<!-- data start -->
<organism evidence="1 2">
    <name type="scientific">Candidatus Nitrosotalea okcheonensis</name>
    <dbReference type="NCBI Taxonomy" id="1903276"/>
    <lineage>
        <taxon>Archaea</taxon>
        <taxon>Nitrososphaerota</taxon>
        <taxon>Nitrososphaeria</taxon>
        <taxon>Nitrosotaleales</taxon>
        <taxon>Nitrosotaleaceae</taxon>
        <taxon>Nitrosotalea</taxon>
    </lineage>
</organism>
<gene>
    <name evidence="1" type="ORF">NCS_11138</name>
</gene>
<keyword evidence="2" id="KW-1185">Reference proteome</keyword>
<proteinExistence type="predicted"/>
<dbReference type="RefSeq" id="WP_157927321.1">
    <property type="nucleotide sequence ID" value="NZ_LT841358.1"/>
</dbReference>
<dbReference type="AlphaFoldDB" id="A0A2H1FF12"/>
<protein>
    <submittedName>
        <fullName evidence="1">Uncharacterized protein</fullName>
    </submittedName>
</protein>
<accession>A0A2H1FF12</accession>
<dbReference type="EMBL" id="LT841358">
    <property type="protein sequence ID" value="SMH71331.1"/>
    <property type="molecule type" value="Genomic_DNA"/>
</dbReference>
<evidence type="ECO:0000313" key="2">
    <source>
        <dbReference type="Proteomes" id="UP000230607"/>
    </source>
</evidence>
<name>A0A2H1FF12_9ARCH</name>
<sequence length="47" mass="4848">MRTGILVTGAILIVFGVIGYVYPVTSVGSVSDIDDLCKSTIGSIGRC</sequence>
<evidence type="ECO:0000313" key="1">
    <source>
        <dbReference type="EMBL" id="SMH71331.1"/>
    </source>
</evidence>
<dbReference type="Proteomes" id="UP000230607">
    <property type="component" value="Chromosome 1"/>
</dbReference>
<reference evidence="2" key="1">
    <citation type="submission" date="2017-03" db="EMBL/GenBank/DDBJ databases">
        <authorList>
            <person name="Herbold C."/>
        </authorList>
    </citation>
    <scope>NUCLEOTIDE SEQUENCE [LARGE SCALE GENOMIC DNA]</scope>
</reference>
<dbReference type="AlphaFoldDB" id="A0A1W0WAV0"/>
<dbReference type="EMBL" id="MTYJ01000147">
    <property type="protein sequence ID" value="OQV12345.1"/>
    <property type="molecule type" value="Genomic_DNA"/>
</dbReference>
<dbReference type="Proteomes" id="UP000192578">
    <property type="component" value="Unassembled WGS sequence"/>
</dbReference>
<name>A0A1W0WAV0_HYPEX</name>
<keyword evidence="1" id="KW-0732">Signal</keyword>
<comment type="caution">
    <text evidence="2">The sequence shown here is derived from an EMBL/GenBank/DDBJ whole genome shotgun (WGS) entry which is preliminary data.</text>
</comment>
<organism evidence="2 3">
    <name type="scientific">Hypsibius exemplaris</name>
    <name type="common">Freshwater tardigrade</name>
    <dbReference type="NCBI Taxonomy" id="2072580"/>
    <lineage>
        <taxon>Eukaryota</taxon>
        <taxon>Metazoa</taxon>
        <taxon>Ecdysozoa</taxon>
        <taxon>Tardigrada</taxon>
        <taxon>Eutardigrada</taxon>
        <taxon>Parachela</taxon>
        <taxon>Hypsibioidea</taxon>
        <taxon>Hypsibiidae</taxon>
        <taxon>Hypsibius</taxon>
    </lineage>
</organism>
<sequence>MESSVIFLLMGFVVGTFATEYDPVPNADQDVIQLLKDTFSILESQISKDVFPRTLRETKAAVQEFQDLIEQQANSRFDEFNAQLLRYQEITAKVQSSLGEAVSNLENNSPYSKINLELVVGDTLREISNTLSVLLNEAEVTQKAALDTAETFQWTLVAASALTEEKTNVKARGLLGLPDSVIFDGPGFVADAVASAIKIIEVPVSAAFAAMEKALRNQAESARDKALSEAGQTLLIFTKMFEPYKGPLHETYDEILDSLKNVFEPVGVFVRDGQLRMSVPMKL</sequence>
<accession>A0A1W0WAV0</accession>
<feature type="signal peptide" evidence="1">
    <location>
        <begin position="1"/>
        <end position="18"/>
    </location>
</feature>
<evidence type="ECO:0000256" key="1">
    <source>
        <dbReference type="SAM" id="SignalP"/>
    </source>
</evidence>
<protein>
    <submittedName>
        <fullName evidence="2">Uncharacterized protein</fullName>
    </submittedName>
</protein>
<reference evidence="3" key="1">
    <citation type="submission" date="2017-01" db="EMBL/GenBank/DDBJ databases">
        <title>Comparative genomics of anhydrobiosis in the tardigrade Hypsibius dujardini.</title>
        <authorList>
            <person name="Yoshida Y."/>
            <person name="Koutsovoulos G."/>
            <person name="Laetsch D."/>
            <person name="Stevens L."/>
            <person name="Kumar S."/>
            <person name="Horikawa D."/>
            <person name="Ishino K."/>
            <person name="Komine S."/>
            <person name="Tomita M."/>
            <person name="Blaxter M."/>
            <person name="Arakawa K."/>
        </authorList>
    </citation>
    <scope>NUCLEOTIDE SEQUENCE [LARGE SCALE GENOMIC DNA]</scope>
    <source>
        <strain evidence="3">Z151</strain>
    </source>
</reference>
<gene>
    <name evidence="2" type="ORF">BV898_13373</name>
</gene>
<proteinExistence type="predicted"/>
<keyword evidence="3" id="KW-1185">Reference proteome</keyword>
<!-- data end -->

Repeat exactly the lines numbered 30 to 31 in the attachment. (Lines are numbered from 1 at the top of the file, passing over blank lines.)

    <property type="molecule type" value="Genomic_DNA"/>
</dbReference>